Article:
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Published 10 July 2014
This month we have moved another step forward in allowing claims for breach of data protection losses where there is little if any economic loss to the claimant. In January this year we reported on the case of Vidal Hall and others v Google Inc where the High Court ruled that three individuals resident in England may bring a claim against Google Inc in the English courts for misuse of their private information and breach of the Data Protection Act 1998 ("DPA") arising from Google's use of the Double Click cookie to target marketing to web users. In deciding whether their claim could be heard in the English courts, the High Court's judgment provided interesting reading for privacy professionals across the UK in its discussion on whether there was an arguable case to be heard.
Significantly, it recognised a tort of "misuse of private information" as a separate cause of action from breach of the DPA and breach of confidence. It also opened up the potential for claims for breaches of privacy (whether under this tort or the DPA) to be brought for distress alone without having to first prove a financial loss. Currently very few civil claims are brought in the UK because it is very difficult to show any financial loss resulting from a privacy breach and therefore advance a claim. Google are currently in the course of appealing this decision (whilst juggling the tens of thousands of right to be forgotten requests flooding in daily – it's not really Google's year in terms of privacy related actions!).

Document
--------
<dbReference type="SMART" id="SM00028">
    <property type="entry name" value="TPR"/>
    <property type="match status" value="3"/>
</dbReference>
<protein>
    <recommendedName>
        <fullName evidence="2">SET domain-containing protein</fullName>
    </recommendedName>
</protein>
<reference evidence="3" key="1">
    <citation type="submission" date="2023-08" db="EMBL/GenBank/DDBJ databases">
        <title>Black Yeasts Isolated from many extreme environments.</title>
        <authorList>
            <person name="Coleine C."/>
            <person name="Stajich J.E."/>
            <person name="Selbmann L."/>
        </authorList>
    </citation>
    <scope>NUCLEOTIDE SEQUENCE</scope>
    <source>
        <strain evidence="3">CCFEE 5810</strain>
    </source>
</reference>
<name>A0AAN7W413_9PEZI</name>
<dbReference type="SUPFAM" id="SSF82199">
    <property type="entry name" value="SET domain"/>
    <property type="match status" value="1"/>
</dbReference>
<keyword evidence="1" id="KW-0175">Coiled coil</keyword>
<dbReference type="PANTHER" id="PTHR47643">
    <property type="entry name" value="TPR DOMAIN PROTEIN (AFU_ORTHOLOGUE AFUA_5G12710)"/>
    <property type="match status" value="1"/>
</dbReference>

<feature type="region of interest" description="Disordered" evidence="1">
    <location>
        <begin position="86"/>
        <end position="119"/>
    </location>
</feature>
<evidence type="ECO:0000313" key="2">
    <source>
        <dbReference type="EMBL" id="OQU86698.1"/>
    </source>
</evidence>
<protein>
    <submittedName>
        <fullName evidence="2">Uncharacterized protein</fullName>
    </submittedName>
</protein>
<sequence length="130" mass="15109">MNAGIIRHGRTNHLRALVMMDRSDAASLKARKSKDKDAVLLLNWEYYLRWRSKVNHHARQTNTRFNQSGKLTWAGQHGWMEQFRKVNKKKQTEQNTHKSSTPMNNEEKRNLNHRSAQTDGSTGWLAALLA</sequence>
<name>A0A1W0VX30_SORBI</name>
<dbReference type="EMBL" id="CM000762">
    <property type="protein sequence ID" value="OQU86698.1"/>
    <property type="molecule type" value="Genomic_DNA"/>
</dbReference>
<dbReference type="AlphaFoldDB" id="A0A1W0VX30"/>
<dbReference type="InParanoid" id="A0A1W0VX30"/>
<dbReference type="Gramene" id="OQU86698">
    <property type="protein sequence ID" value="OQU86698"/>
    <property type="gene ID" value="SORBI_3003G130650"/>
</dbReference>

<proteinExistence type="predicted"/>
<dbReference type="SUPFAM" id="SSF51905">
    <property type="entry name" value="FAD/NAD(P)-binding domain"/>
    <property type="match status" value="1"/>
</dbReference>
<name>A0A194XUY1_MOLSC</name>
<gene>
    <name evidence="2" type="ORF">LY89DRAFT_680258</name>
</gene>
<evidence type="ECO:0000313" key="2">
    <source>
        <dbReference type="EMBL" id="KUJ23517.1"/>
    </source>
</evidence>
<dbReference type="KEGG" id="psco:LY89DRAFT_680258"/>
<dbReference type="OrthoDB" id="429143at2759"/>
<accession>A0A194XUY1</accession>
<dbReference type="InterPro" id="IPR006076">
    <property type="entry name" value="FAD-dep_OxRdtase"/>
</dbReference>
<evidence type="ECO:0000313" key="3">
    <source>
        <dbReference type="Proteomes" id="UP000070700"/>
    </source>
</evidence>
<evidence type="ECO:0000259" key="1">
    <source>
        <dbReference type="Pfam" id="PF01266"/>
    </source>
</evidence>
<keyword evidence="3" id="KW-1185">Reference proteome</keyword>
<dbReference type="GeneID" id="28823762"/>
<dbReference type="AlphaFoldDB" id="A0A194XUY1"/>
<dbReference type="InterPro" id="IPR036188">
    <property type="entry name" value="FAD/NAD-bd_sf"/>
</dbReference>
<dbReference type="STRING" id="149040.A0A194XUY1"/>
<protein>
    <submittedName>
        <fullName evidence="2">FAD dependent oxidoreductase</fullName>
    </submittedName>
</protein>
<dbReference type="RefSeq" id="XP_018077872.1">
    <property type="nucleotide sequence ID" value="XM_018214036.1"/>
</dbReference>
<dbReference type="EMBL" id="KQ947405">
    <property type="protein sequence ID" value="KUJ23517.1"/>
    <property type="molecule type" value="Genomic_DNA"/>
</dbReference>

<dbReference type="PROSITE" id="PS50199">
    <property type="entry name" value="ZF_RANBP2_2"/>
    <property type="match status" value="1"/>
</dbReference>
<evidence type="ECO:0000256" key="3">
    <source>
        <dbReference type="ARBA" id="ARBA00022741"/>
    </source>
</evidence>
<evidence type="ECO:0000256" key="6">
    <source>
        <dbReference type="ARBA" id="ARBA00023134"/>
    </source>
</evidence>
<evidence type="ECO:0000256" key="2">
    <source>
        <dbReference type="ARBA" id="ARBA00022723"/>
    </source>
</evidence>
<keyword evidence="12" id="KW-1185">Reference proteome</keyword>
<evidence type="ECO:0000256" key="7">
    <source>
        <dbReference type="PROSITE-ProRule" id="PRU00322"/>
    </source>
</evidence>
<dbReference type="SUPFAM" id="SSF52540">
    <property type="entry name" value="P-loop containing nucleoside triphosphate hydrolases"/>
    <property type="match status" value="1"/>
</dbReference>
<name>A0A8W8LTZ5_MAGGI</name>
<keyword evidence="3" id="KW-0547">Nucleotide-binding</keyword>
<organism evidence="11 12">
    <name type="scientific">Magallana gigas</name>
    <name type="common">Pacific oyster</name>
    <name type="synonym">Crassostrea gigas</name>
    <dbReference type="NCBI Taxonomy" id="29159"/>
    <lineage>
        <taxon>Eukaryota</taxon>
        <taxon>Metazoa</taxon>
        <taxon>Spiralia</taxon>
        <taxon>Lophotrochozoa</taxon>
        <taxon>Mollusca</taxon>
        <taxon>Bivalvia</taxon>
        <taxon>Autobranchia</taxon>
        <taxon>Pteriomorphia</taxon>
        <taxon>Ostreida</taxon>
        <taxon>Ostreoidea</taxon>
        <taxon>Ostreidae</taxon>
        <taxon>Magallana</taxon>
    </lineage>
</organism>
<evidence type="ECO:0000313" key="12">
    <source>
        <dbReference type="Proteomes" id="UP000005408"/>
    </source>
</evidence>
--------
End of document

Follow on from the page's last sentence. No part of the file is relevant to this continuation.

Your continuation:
This month in the High Court in AB v Ministry of Justice, a claimant was awarded nominal damages of £1 for a breach of the DPA, then issued an additional £2,250 as further compensation for distress arising from the delays in responding to a subject access request in time. Whether or not the Google and Vidal Hall case progresses to open the floodgates for privacy claims in the UK, this latest High Court case is an illustration that a court will seek to find an economic loss, however minimal, in order to impose a more substantial damages award for distress.
All this and more in this month's update. Colleagues can sign up to the alerter here.
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